I’ve been thinking about Rails reserved words lately, and I’ve come up
with a solution that works in theory. Before I share my solution, let
me help you understand where my frustration comes from.
A while back, I was making a template system, and unsurprisingly, I
had a ActiveRecord class named Template, and a controller named
TemplatesController. Rails is using an instance variable named
@template, and I’ve stomped all over it by creating my own. The same
thing happened when I had a resource called Url.
My solution for instance variables simple. In Views, Rails will set an
instance variable with a not so common name. I’m leaning towards
__variable_name__ or even __rails_instance_hash[:key]__. This way,
there isn’t any confusion when it comes to instance variable names.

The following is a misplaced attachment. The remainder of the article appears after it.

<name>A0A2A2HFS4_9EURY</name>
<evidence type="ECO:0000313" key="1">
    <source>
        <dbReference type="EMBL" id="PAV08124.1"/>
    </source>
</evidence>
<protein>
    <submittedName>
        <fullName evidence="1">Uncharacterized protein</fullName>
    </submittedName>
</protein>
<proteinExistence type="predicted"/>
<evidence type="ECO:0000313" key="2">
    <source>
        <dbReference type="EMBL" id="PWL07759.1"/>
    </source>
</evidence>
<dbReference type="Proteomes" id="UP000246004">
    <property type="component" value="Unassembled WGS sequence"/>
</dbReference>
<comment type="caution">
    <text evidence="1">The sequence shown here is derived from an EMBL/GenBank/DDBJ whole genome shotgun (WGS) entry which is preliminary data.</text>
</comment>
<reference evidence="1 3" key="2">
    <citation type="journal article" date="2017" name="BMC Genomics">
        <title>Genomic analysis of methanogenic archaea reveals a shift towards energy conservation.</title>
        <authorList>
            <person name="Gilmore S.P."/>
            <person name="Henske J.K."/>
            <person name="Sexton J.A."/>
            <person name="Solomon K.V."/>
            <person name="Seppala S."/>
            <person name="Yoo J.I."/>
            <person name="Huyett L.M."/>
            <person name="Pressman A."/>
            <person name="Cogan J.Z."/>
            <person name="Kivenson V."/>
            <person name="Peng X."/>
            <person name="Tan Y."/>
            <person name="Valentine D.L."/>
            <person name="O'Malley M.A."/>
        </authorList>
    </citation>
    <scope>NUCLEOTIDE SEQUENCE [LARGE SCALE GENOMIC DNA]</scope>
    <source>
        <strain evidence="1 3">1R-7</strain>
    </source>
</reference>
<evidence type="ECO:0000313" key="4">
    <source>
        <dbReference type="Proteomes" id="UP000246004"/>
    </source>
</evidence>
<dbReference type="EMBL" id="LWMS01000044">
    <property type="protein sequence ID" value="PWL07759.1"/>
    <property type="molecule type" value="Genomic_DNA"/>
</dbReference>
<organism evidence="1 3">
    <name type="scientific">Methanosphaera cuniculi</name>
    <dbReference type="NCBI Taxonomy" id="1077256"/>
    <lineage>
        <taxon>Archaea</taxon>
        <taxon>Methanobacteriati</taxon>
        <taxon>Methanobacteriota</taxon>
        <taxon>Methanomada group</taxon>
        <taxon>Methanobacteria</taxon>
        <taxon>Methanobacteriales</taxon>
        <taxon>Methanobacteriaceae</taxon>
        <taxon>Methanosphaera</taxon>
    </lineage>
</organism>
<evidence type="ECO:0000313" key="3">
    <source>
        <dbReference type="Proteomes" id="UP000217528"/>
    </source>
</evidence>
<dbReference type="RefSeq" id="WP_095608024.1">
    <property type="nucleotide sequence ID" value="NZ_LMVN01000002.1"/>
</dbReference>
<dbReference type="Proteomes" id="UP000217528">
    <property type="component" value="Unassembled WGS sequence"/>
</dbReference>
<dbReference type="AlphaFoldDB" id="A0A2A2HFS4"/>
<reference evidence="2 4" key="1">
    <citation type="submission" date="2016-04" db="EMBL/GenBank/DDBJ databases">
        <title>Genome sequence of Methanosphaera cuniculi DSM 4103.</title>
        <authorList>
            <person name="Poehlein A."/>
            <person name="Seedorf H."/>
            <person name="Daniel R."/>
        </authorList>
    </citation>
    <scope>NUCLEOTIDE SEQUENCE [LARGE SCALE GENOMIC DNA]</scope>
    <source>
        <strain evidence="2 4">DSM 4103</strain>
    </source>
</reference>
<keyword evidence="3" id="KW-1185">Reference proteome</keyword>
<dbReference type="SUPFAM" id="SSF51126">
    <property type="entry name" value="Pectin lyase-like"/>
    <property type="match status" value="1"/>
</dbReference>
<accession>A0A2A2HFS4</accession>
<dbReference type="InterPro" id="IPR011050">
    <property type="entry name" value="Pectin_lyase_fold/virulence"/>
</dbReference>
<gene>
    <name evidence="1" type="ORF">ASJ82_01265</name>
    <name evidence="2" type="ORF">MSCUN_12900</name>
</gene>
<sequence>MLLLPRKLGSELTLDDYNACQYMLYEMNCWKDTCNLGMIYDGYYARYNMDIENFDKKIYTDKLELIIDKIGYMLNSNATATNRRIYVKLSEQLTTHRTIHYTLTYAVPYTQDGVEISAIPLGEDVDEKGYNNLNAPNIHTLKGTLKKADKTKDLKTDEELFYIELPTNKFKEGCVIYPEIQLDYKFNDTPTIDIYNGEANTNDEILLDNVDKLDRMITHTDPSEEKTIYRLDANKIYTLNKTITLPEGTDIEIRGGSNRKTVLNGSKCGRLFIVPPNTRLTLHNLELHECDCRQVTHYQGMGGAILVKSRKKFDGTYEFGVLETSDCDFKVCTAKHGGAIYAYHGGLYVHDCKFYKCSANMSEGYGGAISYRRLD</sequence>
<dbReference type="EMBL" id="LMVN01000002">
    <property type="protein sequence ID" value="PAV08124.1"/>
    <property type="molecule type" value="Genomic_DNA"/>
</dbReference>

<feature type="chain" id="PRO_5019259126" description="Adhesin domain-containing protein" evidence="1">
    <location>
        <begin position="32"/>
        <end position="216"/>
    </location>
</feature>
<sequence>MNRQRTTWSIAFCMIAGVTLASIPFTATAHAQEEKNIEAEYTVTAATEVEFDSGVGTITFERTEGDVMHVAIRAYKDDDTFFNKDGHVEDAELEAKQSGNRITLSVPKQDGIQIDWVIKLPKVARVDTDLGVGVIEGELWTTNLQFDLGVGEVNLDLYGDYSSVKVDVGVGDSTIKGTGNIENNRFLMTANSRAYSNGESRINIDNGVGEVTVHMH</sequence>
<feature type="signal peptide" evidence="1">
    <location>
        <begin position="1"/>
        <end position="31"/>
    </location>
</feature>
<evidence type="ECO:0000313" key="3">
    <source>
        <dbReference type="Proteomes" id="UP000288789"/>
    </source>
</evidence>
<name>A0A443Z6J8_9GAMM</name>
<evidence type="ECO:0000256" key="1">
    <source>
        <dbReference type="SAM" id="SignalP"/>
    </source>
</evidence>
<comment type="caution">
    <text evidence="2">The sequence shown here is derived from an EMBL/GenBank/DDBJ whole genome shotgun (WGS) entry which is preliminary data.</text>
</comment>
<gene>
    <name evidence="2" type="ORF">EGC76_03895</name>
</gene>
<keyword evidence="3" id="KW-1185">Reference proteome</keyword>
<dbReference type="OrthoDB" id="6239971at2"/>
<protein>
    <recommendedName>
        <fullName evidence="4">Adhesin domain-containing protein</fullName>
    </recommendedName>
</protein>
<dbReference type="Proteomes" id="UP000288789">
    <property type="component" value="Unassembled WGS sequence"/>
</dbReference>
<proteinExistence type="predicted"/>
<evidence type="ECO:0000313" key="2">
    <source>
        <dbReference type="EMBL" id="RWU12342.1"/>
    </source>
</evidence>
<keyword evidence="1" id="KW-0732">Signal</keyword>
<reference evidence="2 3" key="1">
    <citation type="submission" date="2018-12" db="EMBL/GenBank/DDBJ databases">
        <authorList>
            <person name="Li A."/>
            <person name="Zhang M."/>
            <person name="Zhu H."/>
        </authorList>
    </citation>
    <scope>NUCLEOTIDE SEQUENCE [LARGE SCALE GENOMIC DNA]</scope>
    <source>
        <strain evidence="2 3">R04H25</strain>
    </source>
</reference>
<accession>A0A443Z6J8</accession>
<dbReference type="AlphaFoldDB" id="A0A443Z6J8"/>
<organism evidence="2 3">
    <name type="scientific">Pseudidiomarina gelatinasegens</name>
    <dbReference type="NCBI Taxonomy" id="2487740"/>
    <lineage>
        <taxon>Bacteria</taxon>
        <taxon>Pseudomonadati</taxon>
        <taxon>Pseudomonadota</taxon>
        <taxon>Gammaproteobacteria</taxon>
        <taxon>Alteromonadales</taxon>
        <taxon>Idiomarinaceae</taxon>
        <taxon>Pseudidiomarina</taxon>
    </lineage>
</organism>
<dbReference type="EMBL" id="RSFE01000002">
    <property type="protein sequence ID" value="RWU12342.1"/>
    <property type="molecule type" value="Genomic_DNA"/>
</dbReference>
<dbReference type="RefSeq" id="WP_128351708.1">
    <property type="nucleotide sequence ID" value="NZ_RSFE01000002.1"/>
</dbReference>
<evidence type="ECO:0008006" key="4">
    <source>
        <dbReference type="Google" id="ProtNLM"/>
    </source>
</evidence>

Another space where there are conflicts are in ActiveRecord models.
You can’t have a text field called errors.
Rails assumes the errors method of your ActiveRecord object to be an
instance of ActiveRecord::Errors.
In my opinion, this doesn’t make the most sense. I believe we could
apply the double underscores here as well. Instead of #errors, it
would be #__errors__. You should be able to have any attribute name as
long as it is legal for the underlying database. Rails should not be
polluting your model namespace.
One problem with these changes is Rails has been like this for a few
years now. Old code would break, so these types of changes would have
to be introduced in a major release. The benefit of these changes
could be huge. Lessening the chance that your code will tramp over
Rails internals could be a great thing.